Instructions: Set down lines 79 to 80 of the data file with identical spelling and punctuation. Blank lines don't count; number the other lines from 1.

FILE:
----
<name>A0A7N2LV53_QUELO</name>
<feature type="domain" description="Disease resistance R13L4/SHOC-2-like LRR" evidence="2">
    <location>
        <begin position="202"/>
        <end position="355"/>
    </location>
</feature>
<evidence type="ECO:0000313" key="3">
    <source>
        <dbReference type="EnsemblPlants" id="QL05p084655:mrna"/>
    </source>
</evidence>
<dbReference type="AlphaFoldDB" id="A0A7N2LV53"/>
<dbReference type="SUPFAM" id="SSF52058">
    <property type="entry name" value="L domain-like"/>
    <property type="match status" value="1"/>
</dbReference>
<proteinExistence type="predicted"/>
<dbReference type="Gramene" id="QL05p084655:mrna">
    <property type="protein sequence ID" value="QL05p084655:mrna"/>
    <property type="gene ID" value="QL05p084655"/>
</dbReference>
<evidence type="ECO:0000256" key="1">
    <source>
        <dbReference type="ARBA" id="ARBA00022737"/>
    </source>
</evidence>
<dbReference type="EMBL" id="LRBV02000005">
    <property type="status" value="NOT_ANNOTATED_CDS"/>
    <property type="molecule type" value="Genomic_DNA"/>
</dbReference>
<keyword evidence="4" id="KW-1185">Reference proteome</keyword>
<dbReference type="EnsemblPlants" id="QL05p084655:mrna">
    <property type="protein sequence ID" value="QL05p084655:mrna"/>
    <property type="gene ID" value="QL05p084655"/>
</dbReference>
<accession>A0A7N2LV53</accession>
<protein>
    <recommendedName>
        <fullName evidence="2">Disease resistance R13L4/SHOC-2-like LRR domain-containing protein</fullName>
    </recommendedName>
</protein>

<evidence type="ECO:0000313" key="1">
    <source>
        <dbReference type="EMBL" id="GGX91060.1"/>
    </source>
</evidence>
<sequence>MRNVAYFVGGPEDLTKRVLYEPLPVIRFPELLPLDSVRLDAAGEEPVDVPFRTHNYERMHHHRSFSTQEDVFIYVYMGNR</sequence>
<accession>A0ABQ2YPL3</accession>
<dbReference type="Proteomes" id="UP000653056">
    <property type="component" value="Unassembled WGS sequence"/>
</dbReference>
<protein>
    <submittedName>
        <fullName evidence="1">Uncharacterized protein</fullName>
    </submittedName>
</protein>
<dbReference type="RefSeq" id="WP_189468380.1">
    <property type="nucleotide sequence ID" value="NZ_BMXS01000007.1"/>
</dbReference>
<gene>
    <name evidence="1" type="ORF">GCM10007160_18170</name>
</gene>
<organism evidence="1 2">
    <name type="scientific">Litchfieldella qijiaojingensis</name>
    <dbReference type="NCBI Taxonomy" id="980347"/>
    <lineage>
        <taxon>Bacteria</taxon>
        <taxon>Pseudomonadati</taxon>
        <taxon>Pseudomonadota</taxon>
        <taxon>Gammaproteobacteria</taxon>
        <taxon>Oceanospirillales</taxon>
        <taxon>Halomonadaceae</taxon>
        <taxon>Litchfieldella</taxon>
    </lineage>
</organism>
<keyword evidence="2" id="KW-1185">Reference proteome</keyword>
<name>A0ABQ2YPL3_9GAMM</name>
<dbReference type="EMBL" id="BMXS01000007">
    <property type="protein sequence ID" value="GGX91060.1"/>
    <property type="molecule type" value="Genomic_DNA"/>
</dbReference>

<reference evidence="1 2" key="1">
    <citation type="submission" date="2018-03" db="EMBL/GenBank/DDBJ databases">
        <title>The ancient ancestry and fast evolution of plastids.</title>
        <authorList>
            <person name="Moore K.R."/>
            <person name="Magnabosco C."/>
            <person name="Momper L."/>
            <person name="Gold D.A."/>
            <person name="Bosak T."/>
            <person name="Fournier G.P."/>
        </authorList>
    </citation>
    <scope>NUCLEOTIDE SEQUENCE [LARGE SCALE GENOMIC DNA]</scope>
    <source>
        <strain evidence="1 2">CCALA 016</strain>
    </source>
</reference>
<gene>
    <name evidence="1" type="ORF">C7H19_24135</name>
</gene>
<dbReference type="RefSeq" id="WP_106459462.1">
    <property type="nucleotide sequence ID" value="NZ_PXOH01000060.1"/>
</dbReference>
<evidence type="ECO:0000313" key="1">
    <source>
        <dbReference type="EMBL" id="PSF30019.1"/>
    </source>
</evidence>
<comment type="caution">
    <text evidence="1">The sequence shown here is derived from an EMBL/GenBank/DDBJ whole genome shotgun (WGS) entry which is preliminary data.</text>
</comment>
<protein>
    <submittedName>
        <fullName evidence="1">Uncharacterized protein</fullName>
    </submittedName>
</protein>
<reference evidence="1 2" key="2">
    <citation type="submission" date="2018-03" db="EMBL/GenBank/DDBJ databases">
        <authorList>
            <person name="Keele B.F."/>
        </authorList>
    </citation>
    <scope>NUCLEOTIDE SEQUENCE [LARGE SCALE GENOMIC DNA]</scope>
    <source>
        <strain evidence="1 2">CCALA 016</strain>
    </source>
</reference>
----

<dbReference type="EMBL" id="BMXS01000007">
    <property type="protein sequence ID" value="GGX91060.1"/>